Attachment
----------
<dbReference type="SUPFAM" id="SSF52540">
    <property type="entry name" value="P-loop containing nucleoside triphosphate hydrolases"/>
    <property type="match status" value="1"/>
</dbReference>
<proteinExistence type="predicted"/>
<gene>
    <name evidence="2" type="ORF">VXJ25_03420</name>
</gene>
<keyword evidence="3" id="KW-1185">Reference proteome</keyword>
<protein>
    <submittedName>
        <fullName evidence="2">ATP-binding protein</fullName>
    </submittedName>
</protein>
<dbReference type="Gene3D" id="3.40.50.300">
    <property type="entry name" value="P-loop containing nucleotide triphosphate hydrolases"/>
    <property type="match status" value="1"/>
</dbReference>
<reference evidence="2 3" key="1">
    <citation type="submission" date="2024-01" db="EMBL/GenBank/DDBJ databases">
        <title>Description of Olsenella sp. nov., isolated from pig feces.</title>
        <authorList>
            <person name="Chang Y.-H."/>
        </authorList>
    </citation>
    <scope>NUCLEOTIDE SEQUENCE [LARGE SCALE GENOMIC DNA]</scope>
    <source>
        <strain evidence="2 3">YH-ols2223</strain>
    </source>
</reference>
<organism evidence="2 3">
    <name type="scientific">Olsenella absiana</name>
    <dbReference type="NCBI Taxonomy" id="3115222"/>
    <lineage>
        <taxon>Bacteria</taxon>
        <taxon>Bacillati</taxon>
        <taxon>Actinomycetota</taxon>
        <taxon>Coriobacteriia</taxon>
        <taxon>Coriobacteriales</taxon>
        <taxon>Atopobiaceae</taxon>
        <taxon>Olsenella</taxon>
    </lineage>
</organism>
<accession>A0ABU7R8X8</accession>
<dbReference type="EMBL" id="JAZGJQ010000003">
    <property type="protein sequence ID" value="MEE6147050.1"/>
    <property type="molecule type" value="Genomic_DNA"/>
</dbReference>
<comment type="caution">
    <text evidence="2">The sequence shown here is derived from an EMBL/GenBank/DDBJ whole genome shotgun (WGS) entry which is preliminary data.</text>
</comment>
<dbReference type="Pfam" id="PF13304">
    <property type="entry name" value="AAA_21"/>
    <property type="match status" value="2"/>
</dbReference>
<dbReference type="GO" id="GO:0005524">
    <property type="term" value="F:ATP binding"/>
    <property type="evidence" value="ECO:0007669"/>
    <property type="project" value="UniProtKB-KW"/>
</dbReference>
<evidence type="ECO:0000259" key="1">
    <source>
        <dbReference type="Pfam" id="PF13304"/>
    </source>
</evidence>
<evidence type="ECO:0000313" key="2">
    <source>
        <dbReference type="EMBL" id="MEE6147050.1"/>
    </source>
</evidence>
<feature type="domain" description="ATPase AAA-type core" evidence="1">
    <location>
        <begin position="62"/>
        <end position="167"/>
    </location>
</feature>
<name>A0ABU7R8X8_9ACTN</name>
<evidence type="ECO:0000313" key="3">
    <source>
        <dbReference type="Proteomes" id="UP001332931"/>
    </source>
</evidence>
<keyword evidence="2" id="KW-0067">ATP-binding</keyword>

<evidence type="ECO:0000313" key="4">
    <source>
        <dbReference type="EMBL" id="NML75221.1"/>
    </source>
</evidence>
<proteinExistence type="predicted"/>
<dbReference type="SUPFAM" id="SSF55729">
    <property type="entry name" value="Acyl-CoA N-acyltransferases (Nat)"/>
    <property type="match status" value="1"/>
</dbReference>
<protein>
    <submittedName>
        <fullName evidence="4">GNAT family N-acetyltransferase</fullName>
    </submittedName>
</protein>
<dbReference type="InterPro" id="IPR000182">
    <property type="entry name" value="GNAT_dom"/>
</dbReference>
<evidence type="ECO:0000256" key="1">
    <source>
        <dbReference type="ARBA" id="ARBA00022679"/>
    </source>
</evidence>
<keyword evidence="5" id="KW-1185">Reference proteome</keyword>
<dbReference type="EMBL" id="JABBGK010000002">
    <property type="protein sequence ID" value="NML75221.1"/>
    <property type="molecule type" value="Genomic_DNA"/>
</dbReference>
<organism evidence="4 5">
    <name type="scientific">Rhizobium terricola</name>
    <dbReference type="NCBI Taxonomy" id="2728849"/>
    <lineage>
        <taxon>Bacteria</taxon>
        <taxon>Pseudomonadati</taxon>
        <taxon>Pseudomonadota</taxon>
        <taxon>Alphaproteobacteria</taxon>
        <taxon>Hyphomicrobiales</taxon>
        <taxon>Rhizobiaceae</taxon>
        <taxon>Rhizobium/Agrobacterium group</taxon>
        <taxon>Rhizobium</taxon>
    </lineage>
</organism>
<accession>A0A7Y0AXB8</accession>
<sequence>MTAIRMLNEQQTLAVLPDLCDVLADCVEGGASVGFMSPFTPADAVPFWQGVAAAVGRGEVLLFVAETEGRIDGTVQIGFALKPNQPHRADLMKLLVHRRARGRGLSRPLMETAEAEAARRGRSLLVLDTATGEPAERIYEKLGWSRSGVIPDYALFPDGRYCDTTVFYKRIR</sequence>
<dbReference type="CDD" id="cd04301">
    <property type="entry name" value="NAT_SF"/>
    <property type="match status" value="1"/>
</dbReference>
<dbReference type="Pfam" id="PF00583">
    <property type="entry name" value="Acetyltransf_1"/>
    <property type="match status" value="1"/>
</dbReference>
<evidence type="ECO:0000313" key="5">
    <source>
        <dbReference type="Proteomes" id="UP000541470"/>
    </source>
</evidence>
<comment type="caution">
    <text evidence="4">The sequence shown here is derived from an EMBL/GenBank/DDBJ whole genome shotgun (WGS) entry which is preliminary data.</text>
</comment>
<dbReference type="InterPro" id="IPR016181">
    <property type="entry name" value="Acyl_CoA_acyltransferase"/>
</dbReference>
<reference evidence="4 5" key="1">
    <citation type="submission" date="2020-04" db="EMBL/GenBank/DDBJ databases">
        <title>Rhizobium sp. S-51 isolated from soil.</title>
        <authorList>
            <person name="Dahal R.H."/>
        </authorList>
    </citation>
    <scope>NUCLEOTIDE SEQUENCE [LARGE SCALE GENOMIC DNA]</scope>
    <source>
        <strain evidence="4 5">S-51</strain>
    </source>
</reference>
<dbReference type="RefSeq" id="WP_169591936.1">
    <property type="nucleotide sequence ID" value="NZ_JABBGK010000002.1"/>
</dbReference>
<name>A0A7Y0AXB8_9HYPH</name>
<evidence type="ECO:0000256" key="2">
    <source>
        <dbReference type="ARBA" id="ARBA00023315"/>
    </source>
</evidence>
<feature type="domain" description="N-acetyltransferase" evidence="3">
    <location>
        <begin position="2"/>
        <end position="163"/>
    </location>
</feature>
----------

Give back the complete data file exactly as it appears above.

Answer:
<dbReference type="SUPFAM" id="SSF52540">
    <property type="entry name" value="P-loop containing nucleoside triphosphate hydrolases"/>
    <property type="match status" value="1"/>
</dbReference>
<proteinExistence type="predicted"/>
<gene>
    <name evidence="2" type="ORF">VXJ25_03420</name>
</gene>
<keyword evidence="3" id="KW-1185">Reference proteome</keyword>
<protein>
    <submittedName>
        <fullName evidence="2">ATP-binding protein</fullName>
    </submittedName>
</protein>
<dbReference type="Gene3D" id="3.40.50.300">
    <property type="entry name" value="P-loop containing nucleotide triphosphate hydrolases"/>
    <property type="match status" value="1"/>
</dbReference>
<reference evidence="2 3" key="1">
    <citation type="submission" date="2024-01" db="EMBL/GenBank/DDBJ databases">
        <title>Description of Olsenella sp. nov., isolated from pig feces.</title>
        <authorList>
            <person name="Chang Y.-H."/>
        </authorList>
    </citation>
    <scope>NUCLEOTIDE SEQUENCE [LARGE SCALE GENOMIC DNA]</scope>
    <source>
        <strain evidence="2 3">YH-ols2223</strain>
    </source>
</reference>
<organism evidence="2 3">
    <name type="scientific">Olsenella absiana</name>
    <dbReference type="NCBI Taxonomy" id="3115222"/>
    <lineage>
        <taxon>Bacteria</taxon>
        <taxon>Bacillati</taxon>
        <taxon>Actinomycetota</taxon>
        <taxon>Coriobacteriia</taxon>
        <taxon>Coriobacteriales</taxon>
        <taxon>Atopobiaceae</taxon>
        <taxon>Olsenella</taxon>
    </lineage>
</organism>
<accession>A0ABU7R8X8</accession>
<dbReference type="EMBL" id="JAZGJQ010000003">
    <property type="protein sequence ID" value="MEE6147050.1"/>
    <property type="molecule type" value="Genomic_DNA"/>
</dbReference>
<comment type="caution">
    <text evidence="2">The sequence shown here is derived from an EMBL/GenBank/DDBJ whole genome shotgun (WGS) entry which is preliminary data.</text>
</comment>
<dbReference type="Pfam" id="PF13304">
    <property type="entry name" value="AAA_21"/>
    <property type="match status" value="2"/>
</dbReference>
<dbReference type="GO" id="GO:0005524">
    <property type="term" value="F:ATP binding"/>
    <property type="evidence" value="ECO:0007669"/>
    <property type="project" value="UniProtKB-KW"/>
</dbReference>
<evidence type="ECO:0000259" key="1">
    <source>
        <dbReference type="Pfam" id="PF13304"/>
    </source>
</evidence>
<evidence type="ECO:0000313" key="2">
    <source>
        <dbReference type="EMBL" id="MEE6147050.1"/>
    </source>
</evidence>
<feature type="domain" description="ATPase AAA-type core" evidence="1">
    <location>
        <begin position="62"/>
        <end position="167"/>
    </location>
</feature>
<name>A0ABU7R8X8_9ACTN</name>
<evidence type="ECO:0000313" key="3">
    <source>
        <dbReference type="Proteomes" id="UP001332931"/>
    </source>
</evidence>
<keyword evidence="2" id="KW-0067">ATP-binding</keyword>

<evidence type="ECO:0000313" key="4">
    <source>
        <dbReference type="EMBL" id="NML75221.1"/>
    </source>
</evidence>
<proteinExistence type="predicted"/>
<dbReference type="SUPFAM" id="SSF55729">
    <property type="entry name" value="Acyl-CoA N-acyltransferases (Nat)"/>
    <property type="match status" value="1"/>
</dbReference>
<protein>
    <submittedName>
        <fullName evidence="4">GNAT family N-acetyltransferase</fullName>
    </submittedName>
</protein>
<dbReference type="InterPro" id="IPR000182">
    <property type="entry name" value="GNAT_dom"/>
</dbReference>
<evidence type="ECO:0000256" key="1">
    <source>
        <dbReference type="ARBA" id="ARBA00022679"/>
    </source>
</evidence>
<keyword evidence="5" id="KW-1185">Reference proteome</keyword>
<dbReference type="EMBL" id="JABBGK010000002">
    <property type="protein sequence ID" value="NML75221.1"/>
    <property type="molecule type" value="Genomic_DNA"/>
</dbReference>
<organism evidence="4 5">
    <name type="scientific">Rhizobium terricola</name>
    <dbReference type="NCBI Taxonomy" id="2728849"/>
    <lineage>
        <taxon>Bacteria</taxon>
        <taxon>Pseudomonadati</taxon>
        <taxon>Pseudomonadota</taxon>
        <taxon>Alphaproteobacteria</taxon>
        <taxon>Hyphomicrobiales</taxon>
        <taxon>Rhizobiaceae</taxon>
        <taxon>Rhizobium/Agrobacterium group</taxon>
        <taxon>Rhizobium</taxon>
    </lineage>
</organism>
<accession>A0A7Y0AXB8</accession>
<sequence>MTAIRMLNEQQTLAVLPDLCDVLADCVEGGASVGFMSPFTPADAVPFWQGVAAAVGRGEVLLFVAETEGRIDGTVQIGFALKPNQPHRADLMKLLVHRRARGRGLSRPLMETAEAEAARRGRSLLVLDTATGEPAERIYEKLGWSRSGVIPDYALFPDGRYCDTTVFYKRIR</sequence>
<dbReference type="CDD" id="cd04301">
    <property type="entry name" value="NAT_SF"/>
    <property type="match status" value="1"/>
</dbReference>
<dbReference type="Pfam" id="PF00583">
    <property type="entry name" value="Acetyltransf_1"/>
    <property type="match status" value="1"/>
</dbReference>
<evidence type="ECO:0000313" key="5">
    <source>
        <dbReference type="Proteomes" id="UP000541470"/>
    </source>
</evidence>
<comment type="caution">
    <text evidence="4">The sequence shown here is derived from an EMBL/GenBank/DDBJ whole genome shotgun (WGS) entry which is preliminary data.</text>
</comment>
<dbReference type="InterPro" id="IPR016181">
    <property type="entry name" value="Acyl_CoA_acyltransferase"/>
</dbReference>
<reference evidence="4 5" key="1">
    <citation type="submission" date="2020-04" db="EMBL/GenBank/DDBJ databases">
        <title>Rhizobium sp. S-51 isolated from soil.</title>
        <authorList>
            <person name="Dahal R.H."/>
        </authorList>
    </citation>
    <scope>NUCLEOTIDE SEQUENCE [LARGE SCALE GENOMIC DNA]</scope>
    <source>
        <strain evidence="4 5">S-51</strain>
    </source>
</reference>
<dbReference type="RefSeq" id="WP_169591936.1">
    <property type="nucleotide sequence ID" value="NZ_JABBGK010000002.1"/>
</dbReference>
<name>A0A7Y0AXB8_9HYPH</name>
<evidence type="ECO:0000256" key="2">
    <source>
        <dbReference type="ARBA" id="ARBA00023315"/>
    </source>
</evidence>
<feature type="domain" description="N-acetyltransferase" evidence="3">
    <location>
        <begin position="2"/>
        <end position="163"/>
    </location>
</feature>